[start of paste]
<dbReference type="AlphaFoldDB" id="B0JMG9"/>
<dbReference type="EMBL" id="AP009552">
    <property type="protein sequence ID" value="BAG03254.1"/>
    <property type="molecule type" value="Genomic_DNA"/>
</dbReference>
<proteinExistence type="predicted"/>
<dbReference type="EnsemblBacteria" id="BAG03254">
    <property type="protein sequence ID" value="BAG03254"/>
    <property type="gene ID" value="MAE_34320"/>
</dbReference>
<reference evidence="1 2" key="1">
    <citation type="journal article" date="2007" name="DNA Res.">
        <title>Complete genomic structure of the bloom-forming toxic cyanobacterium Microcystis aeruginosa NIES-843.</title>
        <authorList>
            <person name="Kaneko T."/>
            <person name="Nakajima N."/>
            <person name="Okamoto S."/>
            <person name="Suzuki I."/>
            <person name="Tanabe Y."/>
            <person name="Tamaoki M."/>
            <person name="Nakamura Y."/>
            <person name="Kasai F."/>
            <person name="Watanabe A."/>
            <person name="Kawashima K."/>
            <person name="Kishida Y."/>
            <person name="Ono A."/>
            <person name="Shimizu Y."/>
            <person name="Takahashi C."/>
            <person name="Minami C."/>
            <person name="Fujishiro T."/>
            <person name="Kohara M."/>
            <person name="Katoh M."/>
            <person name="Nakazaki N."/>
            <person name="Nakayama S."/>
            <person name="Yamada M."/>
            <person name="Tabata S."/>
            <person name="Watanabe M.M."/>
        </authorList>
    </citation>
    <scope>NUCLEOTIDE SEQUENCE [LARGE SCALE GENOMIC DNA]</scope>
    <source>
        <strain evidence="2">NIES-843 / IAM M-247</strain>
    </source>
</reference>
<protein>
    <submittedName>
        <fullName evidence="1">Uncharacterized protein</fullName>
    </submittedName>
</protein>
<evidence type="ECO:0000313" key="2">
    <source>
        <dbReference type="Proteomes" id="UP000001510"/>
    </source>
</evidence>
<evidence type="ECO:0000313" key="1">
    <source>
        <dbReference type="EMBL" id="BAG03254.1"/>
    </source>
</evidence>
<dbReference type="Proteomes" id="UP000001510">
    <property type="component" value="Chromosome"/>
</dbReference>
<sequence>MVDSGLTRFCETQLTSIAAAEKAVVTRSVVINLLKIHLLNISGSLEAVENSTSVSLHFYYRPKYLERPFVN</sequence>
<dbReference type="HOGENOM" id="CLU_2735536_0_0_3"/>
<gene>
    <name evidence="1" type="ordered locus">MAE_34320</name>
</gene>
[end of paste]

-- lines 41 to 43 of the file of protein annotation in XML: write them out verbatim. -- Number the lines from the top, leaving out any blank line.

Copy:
    <source>
        <strain evidence="2">NIES-843 / IAM M-247</strain>
    </source>